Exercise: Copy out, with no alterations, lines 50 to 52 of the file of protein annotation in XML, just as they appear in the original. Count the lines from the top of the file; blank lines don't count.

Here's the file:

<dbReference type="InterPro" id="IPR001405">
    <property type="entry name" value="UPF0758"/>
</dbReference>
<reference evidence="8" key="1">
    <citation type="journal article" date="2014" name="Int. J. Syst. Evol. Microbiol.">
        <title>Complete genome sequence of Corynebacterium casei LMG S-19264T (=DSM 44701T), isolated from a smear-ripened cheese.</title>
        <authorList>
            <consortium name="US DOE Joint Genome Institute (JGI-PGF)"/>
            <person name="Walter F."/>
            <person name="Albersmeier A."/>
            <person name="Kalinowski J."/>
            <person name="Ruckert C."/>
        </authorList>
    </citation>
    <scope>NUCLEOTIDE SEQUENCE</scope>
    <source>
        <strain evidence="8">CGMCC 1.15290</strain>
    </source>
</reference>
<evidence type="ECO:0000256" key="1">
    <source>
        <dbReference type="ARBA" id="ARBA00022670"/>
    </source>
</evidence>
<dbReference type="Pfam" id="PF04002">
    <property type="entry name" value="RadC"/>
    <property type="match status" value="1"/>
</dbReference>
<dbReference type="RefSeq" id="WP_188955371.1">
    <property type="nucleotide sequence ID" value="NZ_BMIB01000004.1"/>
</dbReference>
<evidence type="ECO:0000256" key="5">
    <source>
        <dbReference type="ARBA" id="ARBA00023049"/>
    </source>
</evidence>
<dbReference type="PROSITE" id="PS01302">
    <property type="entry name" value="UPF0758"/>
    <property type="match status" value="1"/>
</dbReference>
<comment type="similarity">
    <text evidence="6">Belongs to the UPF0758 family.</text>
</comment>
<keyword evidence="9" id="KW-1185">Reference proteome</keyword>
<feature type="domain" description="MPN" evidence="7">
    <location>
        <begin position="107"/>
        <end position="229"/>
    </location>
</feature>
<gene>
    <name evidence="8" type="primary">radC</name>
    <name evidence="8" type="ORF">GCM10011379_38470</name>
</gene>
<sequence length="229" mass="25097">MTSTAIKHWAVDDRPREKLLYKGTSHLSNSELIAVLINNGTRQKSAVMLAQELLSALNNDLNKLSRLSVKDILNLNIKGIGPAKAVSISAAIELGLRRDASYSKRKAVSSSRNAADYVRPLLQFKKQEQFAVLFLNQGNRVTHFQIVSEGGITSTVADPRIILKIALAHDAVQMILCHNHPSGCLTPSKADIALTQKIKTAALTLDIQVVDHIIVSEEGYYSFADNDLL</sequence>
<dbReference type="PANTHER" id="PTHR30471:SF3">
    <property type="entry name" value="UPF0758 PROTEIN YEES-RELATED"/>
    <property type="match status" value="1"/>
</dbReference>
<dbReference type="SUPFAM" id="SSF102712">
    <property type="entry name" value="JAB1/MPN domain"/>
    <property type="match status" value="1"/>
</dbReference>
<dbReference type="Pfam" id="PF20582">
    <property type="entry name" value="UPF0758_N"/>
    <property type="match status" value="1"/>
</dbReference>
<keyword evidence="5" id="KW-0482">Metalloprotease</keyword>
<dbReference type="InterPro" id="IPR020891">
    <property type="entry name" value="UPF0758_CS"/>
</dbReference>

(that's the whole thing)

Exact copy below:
</feature>
<gene>
    <name evidence="8" type="primary">radC</name>